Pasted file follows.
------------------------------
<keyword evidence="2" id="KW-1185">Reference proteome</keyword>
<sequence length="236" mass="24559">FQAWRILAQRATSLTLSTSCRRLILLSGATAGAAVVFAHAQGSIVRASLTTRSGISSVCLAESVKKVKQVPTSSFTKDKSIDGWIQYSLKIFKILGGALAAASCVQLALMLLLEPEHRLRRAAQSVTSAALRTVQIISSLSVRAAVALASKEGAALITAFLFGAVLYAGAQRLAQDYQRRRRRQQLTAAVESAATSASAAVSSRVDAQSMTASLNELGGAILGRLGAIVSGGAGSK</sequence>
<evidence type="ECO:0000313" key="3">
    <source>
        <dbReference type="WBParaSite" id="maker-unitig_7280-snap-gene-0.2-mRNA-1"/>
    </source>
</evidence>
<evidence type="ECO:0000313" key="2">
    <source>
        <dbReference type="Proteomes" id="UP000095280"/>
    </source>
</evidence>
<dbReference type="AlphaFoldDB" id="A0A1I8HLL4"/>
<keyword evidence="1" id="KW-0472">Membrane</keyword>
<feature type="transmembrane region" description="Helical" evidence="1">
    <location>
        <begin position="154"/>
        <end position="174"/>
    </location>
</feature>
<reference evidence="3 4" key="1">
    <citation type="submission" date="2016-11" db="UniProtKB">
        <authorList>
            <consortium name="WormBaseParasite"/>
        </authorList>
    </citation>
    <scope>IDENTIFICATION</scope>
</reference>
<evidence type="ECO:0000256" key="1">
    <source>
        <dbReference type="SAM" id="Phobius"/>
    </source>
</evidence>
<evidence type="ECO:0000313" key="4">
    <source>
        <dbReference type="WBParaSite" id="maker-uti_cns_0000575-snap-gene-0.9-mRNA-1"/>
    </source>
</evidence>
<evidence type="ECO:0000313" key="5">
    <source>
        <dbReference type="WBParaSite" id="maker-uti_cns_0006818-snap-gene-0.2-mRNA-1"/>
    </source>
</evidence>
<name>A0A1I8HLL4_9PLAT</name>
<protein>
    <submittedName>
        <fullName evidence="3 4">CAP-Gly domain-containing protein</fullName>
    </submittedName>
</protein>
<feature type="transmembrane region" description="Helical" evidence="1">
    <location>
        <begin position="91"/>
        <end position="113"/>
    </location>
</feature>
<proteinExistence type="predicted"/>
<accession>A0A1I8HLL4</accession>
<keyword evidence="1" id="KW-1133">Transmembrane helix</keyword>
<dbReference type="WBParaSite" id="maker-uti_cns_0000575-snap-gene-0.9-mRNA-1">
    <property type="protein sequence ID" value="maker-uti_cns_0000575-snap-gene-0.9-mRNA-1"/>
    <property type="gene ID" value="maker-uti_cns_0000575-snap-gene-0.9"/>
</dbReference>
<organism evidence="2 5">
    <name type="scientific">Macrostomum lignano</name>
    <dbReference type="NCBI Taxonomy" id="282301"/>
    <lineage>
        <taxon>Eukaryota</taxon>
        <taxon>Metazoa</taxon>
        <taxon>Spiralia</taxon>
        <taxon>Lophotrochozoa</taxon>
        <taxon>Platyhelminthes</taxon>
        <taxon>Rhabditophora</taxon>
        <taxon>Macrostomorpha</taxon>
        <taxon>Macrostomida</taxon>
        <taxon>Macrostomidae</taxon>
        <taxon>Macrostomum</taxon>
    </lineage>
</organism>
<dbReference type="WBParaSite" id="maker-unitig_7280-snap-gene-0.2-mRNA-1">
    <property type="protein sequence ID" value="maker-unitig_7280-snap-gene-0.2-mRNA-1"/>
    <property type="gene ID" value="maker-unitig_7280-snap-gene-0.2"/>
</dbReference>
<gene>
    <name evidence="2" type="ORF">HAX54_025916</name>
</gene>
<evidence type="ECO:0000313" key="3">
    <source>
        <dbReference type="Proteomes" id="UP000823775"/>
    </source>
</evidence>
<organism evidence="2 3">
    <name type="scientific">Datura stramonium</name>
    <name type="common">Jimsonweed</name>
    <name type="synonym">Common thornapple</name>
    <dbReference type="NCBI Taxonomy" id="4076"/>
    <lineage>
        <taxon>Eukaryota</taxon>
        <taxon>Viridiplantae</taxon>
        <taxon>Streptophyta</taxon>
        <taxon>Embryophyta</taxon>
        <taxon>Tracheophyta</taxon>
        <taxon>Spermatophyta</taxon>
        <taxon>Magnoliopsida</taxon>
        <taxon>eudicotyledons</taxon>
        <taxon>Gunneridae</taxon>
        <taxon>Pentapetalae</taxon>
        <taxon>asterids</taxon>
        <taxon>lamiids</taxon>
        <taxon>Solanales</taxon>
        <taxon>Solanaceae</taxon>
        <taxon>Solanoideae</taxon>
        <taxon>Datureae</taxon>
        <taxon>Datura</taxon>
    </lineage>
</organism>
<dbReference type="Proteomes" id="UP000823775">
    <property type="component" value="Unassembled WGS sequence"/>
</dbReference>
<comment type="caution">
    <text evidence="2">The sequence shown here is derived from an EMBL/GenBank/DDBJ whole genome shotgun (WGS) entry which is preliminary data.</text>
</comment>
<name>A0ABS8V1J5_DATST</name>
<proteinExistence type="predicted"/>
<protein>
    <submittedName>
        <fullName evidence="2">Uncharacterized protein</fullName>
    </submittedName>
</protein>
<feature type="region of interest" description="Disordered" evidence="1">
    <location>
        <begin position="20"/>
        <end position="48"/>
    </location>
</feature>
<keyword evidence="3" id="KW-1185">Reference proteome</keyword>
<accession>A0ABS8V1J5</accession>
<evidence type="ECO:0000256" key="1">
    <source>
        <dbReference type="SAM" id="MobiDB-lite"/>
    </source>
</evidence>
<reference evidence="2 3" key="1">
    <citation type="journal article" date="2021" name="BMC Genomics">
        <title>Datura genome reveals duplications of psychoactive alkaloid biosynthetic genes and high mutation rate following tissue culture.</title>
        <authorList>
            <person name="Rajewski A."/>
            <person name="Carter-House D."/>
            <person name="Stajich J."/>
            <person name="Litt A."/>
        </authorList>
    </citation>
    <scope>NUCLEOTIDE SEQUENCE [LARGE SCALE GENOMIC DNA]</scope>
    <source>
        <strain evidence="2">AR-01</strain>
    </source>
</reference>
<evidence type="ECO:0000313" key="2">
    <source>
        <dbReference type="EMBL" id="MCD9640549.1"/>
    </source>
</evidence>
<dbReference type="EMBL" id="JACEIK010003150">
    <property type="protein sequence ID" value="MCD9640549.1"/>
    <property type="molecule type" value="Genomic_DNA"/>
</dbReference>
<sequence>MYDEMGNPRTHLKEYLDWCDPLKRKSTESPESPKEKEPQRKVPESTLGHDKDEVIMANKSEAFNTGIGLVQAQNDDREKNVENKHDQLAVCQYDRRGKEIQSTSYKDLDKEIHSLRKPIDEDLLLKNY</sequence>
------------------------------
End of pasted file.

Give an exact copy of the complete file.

<keyword evidence="2" id="KW-1185">Reference proteome</keyword>
<sequence length="236" mass="24559">FQAWRILAQRATSLTLSTSCRRLILLSGATAGAAVVFAHAQGSIVRASLTTRSGISSVCLAESVKKVKQVPTSSFTKDKSIDGWIQYSLKIFKILGGALAAASCVQLALMLLLEPEHRLRRAAQSVTSAALRTVQIISSLSVRAAVALASKEGAALITAFLFGAVLYAGAQRLAQDYQRRRRRQQLTAAVESAATSASAAVSSRVDAQSMTASLNELGGAILGRLGAIVSGGAGSK</sequence>
<evidence type="ECO:0000313" key="3">
    <source>
        <dbReference type="WBParaSite" id="maker-unitig_7280-snap-gene-0.2-mRNA-1"/>
    </source>
</evidence>
<evidence type="ECO:0000313" key="2">
    <source>
        <dbReference type="Proteomes" id="UP000095280"/>
    </source>
</evidence>
<dbReference type="AlphaFoldDB" id="A0A1I8HLL4"/>
<keyword evidence="1" id="KW-0472">Membrane</keyword>
<feature type="transmembrane region" description="Helical" evidence="1">
    <location>
        <begin position="154"/>
        <end position="174"/>
    </location>
</feature>
<reference evidence="3 4" key="1">
    <citation type="submission" date="2016-11" db="UniProtKB">
        <authorList>
            <consortium name="WormBaseParasite"/>
        </authorList>
    </citation>
    <scope>IDENTIFICATION</scope>
</reference>
<evidence type="ECO:0000256" key="1">
    <source>
        <dbReference type="SAM" id="Phobius"/>
    </source>
</evidence>
<evidence type="ECO:0000313" key="4">
    <source>
        <dbReference type="WBParaSite" id="maker-uti_cns_0000575-snap-gene-0.9-mRNA-1"/>
    </source>
</evidence>
<evidence type="ECO:0000313" key="5">
    <source>
        <dbReference type="WBParaSite" id="maker-uti_cns_0006818-snap-gene-0.2-mRNA-1"/>
    </source>
</evidence>
<name>A0A1I8HLL4_9PLAT</name>
<protein>
    <submittedName>
        <fullName evidence="3 4">CAP-Gly domain-containing protein</fullName>
    </submittedName>
</protein>
<feature type="transmembrane region" description="Helical" evidence="1">
    <location>
        <begin position="91"/>
        <end position="113"/>
    </location>
</feature>
<proteinExistence type="predicted"/>
<accession>A0A1I8HLL4</accession>
<keyword evidence="1" id="KW-1133">Transmembrane helix</keyword>
<dbReference type="WBParaSite" id="maker-uti_cns_0000575-snap-gene-0.9-mRNA-1">
    <property type="protein sequence ID" value="maker-uti_cns_0000575-snap-gene-0.9-mRNA-1"/>
    <property type="gene ID" value="maker-uti_cns_0000575-snap-gene-0.9"/>
</dbReference>
<organism evidence="2 5">
    <name type="scientific">Macrostomum lignano</name>
    <dbReference type="NCBI Taxonomy" id="282301"/>
    <lineage>
        <taxon>Eukaryota</taxon>
        <taxon>Metazoa</taxon>
        <taxon>Spiralia</taxon>
        <taxon>Lophotrochozoa</taxon>
        <taxon>Platyhelminthes</taxon>
        <taxon>Rhabditophora</taxon>
        <taxon>Macrostomorpha</taxon>
        <taxon>Macrostomida</taxon>
        <taxon>Macrostomidae</taxon>
        <taxon>Macrostomum</taxon>
    </lineage>
</organism>
<dbReference type="WBParaSite" id="maker-unitig_7280-snap-gene-0.2-mRNA-1">
    <property type="protein sequence ID" value="maker-unitig_7280-snap-gene-0.2-mRNA-1"/>
    <property type="gene ID" value="maker-unitig_7280-snap-gene-0.2"/>
</dbReference>
<gene>
    <name evidence="2" type="ORF">HAX54_025916</name>
</gene>
<evidence type="ECO:0000313" key="3">
    <source>
        <dbReference type="Proteomes" id="UP000823775"/>
    </source>
</evidence>
<organism evidence="2 3">
    <name type="scientific">Datura stramonium</name>
    <name type="common">Jimsonweed</name>
    <name type="synonym">Common thornapple</name>
    <dbReference type="NCBI Taxonomy" id="4076"/>
    <lineage>
        <taxon>Eukaryota</taxon>
        <taxon>Viridiplantae</taxon>
        <taxon>Streptophyta</taxon>
        <taxon>Embryophyta</taxon>
        <taxon>Tracheophyta</taxon>
        <taxon>Spermatophyta</taxon>
        <taxon>Magnoliopsida</taxon>
        <taxon>eudicotyledons</taxon>
        <taxon>Gunneridae</taxon>
        <taxon>Pentapetalae</taxon>
        <taxon>asterids</taxon>
        <taxon>lamiids</taxon>
        <taxon>Solanales</taxon>
        <taxon>Solanaceae</taxon>
        <taxon>Solanoideae</taxon>
        <taxon>Datureae</taxon>
        <taxon>Datura</taxon>
    </lineage>
</organism>
<dbReference type="Proteomes" id="UP000823775">
    <property type="component" value="Unassembled WGS sequence"/>
</dbReference>
<comment type="caution">
    <text evidence="2">The sequence shown here is derived from an EMBL/GenBank/DDBJ whole genome shotgun (WGS) entry which is preliminary data.</text>
</comment>
<name>A0ABS8V1J5_DATST</name>
<proteinExistence type="predicted"/>
<protein>
    <submittedName>
        <fullName evidence="2">Uncharacterized protein</fullName>
    </submittedName>
</protein>
<feature type="region of interest" description="Disordered" evidence="1">
    <location>
        <begin position="20"/>
        <end position="48"/>
    </location>
</feature>
<keyword evidence="3" id="KW-1185">Reference proteome</keyword>
<accession>A0ABS8V1J5</accession>
<evidence type="ECO:0000256" key="1">
    <source>
        <dbReference type="SAM" id="MobiDB-lite"/>
    </source>
</evidence>
<reference evidence="2 3" key="1">
    <citation type="journal article" date="2021" name="BMC Genomics">
        <title>Datura genome reveals duplications of psychoactive alkaloid biosynthetic genes and high mutation rate following tissue culture.</title>
        <authorList>
            <person name="Rajewski A."/>
            <person name="Carter-House D."/>
            <person name="Stajich J."/>
            <person name="Litt A."/>
        </authorList>
    </citation>
    <scope>NUCLEOTIDE SEQUENCE [LARGE SCALE GENOMIC DNA]</scope>
    <source>
        <strain evidence="2">AR-01</strain>
    </source>
</reference>
<evidence type="ECO:0000313" key="2">
    <source>
        <dbReference type="EMBL" id="MCD9640549.1"/>
    </source>
</evidence>
<dbReference type="EMBL" id="JACEIK010003150">
    <property type="protein sequence ID" value="MCD9640549.1"/>
    <property type="molecule type" value="Genomic_DNA"/>
</dbReference>
<sequence>MYDEMGNPRTHLKEYLDWCDPLKRKSTESPESPKEKEPQRKVPESTLGHDKDEVIMANKSEAFNTGIGLVQAQNDDREKNVENKHDQLAVCQYDRRGKEIQSTSYKDLDKEIHSLRKPIDEDLLLKNY</sequence>